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Tomato nutrition and grey wall – Is there a connection?

Is there a connection?


April 1, 2008
By Marg Land


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The incidence of green core and grey wall were high in fresh field tomato production during 2005.

The incidence of green core and grey wall were high in fresh field tomato production during 2005.

According to various vegetable research findings, grey wall, which is described as a disorder that “results in irregular ripening, yellowing or internal browning of fruit” (Cornell University), is connected to increased cloudy and wet weather during the growing season. Because of this, the fruit does not ripen properly and vascular bundles form on the interior walls of the fruit, which then develop areas that always remain dark green and never ripen.

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Dr. Ron Goldy 

There are also some vegetable researchers who believe high nitrogen and low potassium may also play a role in the development of grey wall.

Dr. Ron Goldy, a vegetable researcher with Michigan State University at the Southwest Michigan Research & Extension Center, Benton Harbor, decided to investigate different tomato nutrition regimes during the 2005 season and observe if there was any connection between the nitrogen and potassium rates and the incidence of grey wall and/or green core.

Plots were established, all of which were fumigated with 350 lbs. per acre of methyl bromide/Chloropicrin (67/33) and received preplant fertilizer applications of (per acre) 125 lbs. of 33-0-0, 250 lbs. of 0-0-60, 100 lbs. of Cal-fortified, which contains calcium plus micronutrients, 25 lbs. of sulphur and 10 lbs. of Solubar, a formulation of sodium borate.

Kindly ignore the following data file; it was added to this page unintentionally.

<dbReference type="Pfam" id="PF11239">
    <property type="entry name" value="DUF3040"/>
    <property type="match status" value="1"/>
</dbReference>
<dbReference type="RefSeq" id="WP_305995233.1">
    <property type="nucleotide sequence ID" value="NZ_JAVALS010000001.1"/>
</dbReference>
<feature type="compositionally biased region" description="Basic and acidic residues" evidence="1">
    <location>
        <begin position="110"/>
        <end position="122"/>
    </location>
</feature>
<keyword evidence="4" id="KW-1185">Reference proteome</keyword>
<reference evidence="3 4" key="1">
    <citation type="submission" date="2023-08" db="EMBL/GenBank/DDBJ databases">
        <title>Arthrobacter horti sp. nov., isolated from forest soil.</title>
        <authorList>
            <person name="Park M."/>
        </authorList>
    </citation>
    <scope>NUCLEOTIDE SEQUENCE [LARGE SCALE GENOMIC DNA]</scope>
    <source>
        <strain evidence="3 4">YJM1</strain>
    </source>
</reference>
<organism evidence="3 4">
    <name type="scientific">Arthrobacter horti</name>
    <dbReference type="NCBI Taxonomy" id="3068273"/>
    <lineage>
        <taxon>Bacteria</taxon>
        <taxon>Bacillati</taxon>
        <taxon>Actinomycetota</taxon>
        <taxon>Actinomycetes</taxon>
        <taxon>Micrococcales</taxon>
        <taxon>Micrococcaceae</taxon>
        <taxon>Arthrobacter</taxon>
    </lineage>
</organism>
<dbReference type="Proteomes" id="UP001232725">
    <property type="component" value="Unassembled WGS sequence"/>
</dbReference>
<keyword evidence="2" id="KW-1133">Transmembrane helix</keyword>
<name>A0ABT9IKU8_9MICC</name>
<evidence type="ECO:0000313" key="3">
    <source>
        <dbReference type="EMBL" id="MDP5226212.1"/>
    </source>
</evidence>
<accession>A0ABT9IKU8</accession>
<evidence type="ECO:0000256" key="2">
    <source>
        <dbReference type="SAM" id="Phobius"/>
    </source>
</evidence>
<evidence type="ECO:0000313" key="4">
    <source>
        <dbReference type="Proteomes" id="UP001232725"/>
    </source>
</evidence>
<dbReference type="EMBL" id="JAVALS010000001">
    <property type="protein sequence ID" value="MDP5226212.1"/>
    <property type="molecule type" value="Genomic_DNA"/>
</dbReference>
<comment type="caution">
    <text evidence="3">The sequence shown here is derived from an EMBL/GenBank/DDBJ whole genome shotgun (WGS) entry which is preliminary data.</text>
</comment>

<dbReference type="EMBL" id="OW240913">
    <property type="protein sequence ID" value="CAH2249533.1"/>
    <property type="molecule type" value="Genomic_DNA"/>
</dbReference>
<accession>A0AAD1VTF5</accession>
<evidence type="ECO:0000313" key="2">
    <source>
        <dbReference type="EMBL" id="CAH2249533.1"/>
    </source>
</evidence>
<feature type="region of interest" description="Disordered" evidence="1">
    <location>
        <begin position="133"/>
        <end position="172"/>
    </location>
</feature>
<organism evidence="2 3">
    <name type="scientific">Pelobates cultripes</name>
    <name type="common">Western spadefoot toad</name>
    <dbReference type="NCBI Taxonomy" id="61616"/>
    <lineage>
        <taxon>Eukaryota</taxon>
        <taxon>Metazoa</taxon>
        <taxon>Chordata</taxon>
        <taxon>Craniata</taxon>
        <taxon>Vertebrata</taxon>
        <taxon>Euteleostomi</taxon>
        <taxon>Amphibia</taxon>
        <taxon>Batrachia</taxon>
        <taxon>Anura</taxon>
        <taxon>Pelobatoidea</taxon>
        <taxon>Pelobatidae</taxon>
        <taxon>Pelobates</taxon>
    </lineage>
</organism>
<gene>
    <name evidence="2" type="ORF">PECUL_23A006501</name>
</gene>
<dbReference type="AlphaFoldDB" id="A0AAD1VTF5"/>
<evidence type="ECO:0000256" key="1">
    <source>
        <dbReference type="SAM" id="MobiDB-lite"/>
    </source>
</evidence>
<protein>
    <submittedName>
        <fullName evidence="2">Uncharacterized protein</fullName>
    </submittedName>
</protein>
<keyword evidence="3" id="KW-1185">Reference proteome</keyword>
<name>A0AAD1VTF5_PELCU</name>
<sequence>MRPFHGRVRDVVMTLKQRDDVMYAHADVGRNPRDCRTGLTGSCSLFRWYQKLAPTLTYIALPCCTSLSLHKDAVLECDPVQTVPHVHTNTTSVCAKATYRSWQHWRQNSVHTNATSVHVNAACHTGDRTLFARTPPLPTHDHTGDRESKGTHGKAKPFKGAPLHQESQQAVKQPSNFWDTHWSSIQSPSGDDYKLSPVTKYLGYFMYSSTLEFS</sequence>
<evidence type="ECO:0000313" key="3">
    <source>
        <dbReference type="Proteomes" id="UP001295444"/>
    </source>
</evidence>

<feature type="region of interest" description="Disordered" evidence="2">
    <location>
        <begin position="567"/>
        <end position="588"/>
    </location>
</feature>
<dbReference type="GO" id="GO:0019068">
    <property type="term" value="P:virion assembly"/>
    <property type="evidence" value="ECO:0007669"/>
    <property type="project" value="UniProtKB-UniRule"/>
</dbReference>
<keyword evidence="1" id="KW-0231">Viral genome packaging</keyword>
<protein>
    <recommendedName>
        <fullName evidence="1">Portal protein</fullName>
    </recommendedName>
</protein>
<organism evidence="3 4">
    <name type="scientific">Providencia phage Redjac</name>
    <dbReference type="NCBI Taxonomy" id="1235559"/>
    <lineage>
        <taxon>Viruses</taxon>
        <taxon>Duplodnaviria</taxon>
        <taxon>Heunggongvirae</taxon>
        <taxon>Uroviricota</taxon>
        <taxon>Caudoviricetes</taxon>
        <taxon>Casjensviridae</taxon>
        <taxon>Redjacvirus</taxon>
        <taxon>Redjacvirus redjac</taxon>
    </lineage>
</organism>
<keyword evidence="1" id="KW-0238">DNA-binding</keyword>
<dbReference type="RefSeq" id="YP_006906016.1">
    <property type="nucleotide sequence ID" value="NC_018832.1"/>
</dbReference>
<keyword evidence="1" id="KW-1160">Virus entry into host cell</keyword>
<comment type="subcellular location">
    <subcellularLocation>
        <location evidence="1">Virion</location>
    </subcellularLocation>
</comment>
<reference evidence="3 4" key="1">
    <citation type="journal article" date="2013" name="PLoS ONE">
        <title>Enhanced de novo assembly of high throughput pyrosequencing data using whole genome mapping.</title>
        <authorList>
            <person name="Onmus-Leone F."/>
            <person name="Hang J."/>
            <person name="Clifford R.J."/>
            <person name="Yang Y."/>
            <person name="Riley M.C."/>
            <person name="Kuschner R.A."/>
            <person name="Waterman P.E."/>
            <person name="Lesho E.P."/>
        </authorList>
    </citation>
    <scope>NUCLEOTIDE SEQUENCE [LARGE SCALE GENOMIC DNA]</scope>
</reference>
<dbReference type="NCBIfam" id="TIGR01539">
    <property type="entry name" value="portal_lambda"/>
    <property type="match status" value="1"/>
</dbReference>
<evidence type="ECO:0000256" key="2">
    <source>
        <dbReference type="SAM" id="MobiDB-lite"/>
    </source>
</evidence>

The Mountain Spring transplants were set out in the field May 27 into black plastic with 5.5 feet between the rows and 1.5 feet between plants for a density of about 5,200 plants per acre.

The plots were subjected to varying nitrogen/potassium ratios of 1:1, 1:2, 1:3, and 1:4 at a rate of 0.5 lbs. and 1.0 lb. of nitrogen per acre. All treatments were applied on a per acre per day basis through the drip irrigation system from June 20 to September 12. Foliar CaNO3 was also applied four times during the season (July 28, August 4, 11, and 18) at a rate of 10 lbs. per acre.

Harvest was conducted seven times starting August 9 and ending September 26. Fruit was graded and incidences of grey wall and green core were evaluated randomly by selecting eight fruit from six harvests and examining them internally. Leaf nutrient analysis was performed at both nitrogen rates.

“Little significance was noted in yield or quality in Mountain Spring at either nitrogen rate,” reported Dr. Goldy, although he did add that a ratio of 1:3 and 1:4 at 1.0 lb. nitrogen did result in higher yields.

The experiment was also performed under a high tunnel management situation with similar results.

“This was the situation regardless of whether they were grown in or outside of the tunnels,” said Dr. Goldy. “Lack of differences may have resulted from lack of extreme nutrient levels, consistent moisture and lack of cool, wet, cloudy conditions during the growing season, all of which are reported to contribute to symptom expression.”

While he stressed a comparison between inside and outside of the raised tunnels was “not statistically possible,” Dr. Goldy provided the data anyway, showing that incidences of grey wall and green core were more plentiful when the tomatoes were grown in a raised tunnel environment. Higher yield, increased average fruit weight and a larger amount of Number One fruit were also recorded in the raised tunnel system.

“It was disappointing that little differences were noted in the incidence of green core or grey wall, or in the levels of nitrogen and potassium in the leaves,” said Dr. Goldy.


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